No. 2 Daniil Medvedev into 3rd Grand Slam final at U.S. Open

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NEW YORK — Daniil Medvedev twice was a point from finding himself tied at a set apiece in his U.S. Open semifinal against Felix Auger-Aliassime.

The No. 2-seeded Medvedev surged out of that tight spot, beat a mistake-prone Auger-Aliassime 6-4, 7-5, 6-2 and now is headed to his third Grand Slam final.

“A strange match, a little bit, in the second set, where I think everybody felt like it’s going to be one-set-all, and you never know where the match is going to go,” said Medvedev, who trailed 5-2 in the second. “Managed to save the set points. He missed one volley; I made one good point. And the match turned around completely.”

That, Medvedev told the crowd, figured to be “a great match, so I advise everybody to see it.” He planned to watch it himself after having some dinner delivered.

Medvedev, a 25-year-old from Russia, was the runner-up to Novak Djokovic at Melbourne Park in February and to Rafael Nadal at Flushing Meadows in 2019. This was Medvedev’s third consecutive trip to the U.S. Open semifinals.

“I don’t think I played my best today,” said Medvedev, who has only dropped one set so far through six matches over the past two weeks, “but I’m really happy to be in the final.”

The 12th-seeded Auger-Aliassime is a 21-year-old from Canada who is coached by Nadal’s uncle, Toni, and was appearing in a major semifinal for the first time.

Maybe the newness of it all affected him. Surely, Medvedev’s play did, too.

Auger-Aliassime finished with 39 unforced errors – including 10 double-faults, three in the opening game alone – and just 17 winners.

Compare that to Medvedev’s numbers, built with behind-the-baseline court coverage and slick strokes: 37 winners, 25 unforced errors.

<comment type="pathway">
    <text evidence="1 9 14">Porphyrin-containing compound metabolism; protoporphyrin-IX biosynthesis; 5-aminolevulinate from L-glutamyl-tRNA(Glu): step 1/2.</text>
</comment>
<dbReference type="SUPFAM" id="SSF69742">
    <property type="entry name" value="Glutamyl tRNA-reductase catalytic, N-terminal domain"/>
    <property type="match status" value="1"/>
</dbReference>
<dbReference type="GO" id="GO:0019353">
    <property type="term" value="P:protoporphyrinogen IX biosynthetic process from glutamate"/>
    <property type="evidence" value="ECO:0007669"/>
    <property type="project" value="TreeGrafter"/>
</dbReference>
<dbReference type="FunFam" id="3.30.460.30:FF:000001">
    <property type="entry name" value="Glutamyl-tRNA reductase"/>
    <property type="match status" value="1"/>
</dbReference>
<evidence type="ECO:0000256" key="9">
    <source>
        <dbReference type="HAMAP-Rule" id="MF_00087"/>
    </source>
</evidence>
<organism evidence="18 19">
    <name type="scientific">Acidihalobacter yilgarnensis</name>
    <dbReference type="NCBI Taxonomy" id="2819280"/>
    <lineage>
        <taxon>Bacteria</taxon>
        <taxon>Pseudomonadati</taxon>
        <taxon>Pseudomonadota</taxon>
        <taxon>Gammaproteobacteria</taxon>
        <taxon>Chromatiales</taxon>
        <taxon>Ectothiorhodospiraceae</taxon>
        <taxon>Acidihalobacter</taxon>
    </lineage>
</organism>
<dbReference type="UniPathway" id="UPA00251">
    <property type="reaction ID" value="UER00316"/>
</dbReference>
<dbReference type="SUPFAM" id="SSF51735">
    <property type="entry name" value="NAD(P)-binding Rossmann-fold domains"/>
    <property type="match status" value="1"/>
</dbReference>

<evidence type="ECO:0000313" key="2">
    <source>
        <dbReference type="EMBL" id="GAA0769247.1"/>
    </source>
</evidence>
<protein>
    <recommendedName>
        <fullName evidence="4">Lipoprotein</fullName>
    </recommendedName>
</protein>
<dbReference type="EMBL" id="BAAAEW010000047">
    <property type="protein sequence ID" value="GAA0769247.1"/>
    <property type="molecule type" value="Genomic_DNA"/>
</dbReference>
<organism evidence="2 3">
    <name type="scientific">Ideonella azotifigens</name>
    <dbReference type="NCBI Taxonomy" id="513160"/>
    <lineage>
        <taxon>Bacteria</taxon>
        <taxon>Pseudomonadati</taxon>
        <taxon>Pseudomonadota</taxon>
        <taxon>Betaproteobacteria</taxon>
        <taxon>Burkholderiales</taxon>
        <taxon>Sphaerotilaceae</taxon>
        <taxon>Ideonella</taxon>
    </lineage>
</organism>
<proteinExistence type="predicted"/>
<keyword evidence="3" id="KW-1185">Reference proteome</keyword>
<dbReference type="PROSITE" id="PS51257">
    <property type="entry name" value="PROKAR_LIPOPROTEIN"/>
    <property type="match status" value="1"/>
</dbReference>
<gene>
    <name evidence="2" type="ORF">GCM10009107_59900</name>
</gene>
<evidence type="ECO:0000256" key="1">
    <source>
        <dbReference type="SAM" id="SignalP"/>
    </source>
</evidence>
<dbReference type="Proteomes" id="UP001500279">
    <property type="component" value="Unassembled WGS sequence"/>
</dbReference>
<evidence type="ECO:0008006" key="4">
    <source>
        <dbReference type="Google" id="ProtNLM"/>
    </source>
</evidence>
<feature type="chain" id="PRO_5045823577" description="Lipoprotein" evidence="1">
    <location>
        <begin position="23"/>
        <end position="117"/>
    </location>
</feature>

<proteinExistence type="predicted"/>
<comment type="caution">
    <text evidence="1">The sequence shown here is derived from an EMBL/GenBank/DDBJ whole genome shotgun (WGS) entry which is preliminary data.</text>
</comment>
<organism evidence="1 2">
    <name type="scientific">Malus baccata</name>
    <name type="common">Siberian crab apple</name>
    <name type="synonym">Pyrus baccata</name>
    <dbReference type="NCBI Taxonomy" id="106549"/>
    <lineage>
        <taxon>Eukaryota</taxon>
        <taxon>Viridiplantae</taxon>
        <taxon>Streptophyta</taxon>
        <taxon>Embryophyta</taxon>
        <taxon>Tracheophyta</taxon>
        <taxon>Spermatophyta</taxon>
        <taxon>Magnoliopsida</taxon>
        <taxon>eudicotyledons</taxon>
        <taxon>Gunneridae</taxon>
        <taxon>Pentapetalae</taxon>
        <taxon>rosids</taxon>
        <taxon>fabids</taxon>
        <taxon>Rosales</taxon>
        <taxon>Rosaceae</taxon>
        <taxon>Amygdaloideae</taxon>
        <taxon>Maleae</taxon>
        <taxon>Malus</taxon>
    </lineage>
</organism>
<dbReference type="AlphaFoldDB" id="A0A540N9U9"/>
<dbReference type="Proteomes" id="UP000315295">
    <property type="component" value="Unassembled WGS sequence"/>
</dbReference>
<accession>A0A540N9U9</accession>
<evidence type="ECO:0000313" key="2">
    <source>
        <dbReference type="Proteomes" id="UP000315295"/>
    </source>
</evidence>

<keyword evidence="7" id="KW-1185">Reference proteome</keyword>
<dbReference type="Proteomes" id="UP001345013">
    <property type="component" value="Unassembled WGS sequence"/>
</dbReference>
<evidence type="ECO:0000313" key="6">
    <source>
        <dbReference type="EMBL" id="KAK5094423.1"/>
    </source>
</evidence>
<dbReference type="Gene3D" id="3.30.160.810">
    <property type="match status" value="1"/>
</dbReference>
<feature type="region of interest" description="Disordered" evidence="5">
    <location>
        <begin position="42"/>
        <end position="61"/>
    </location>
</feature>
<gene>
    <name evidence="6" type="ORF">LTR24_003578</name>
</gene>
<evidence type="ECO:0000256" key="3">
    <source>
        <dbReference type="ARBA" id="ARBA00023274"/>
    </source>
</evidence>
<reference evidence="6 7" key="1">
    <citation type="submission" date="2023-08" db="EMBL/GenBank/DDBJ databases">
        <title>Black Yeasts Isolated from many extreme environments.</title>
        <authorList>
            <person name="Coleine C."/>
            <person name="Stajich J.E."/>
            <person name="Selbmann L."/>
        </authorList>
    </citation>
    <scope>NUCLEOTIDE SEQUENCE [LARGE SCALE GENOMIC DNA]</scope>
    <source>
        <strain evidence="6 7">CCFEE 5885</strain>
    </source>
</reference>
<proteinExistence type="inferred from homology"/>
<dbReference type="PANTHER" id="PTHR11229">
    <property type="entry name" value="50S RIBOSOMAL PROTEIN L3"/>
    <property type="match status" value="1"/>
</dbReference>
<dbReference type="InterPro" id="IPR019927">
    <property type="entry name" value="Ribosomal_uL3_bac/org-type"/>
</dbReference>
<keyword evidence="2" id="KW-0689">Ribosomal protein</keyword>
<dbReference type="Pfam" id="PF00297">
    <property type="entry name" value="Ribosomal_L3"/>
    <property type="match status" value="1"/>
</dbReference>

“I had to play my best level – and even better – if I wanted to get a chance to win today. I didn’t do it long enough,” said Auger-Aliassime, who was presented by the U.S. Tennis Association with its 2021 Sportsperson Award trophy.

Troubled by Medvedev’s precise serving, Auger-Aliassime finally earned a break point more than an hour in, and a double-fault handed over a 4-2 lead, which quickly became 5-2. But when Auger-Aliassime served for that set at 5-3, he couldn’t get over the line, even after going up 30-love and 40-30.

“The only thing I was thinking: `Don’t make an ace on the line, please, and I’m going to make you play,”‘ Medvedev said afterward.

Twice, Auger-Aliassime held a set point. Twice, he did not come through, most disconcerting when he missed what should have been a routine forehand volley, slapping it into the net. A bad backhand ultimately gave away that game.

Then, in the next game, Medevev said this is what was on his mind: “I have to just do everything at my best, even more than before, because that’s the moment where I could break him mentally. And that’s what happened.”

More mistakes – among them, a double-fault – contributed to Auger-Aliassime getting broken at love to trail 6-5. Medvedev then held to cap a five-game run and claim a two-set lead.

The match was 1 1/2 hours old and, essentially, over.

“Against a player like that, you don’t really have room for mistakes, room for losing your focus, which I did at the end of the second,” Auger-Aliassime said. “He took advantage of it and I didn’t get another chance after that.”

Medvedev is in search of a first Grand Slam title. Djokovic, meanwhile, is trying to win a 21st overall title from the sport’s four most important tournaments, which would break the men’s career mark she shares with Nadal and Roger Federer.

Fernando Verdasco accepts 2-month doping ban

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LONDON – Former top-10 player Fernando Verdasco accepted a voluntary provisional doping suspension of two months after testing positive for a medication for ADHD, the International Tennis Integrity Agency announced.

Verdasco, who turned 39 this month, said he was taking methylphenidate as medication prescribed by his doctor to treat ADHD but forgot to renew his therapeutic use exemption for the drug. The integrity agency said Verdasco has now been granted an exemption by the World Anti-Doping Agency moving forward.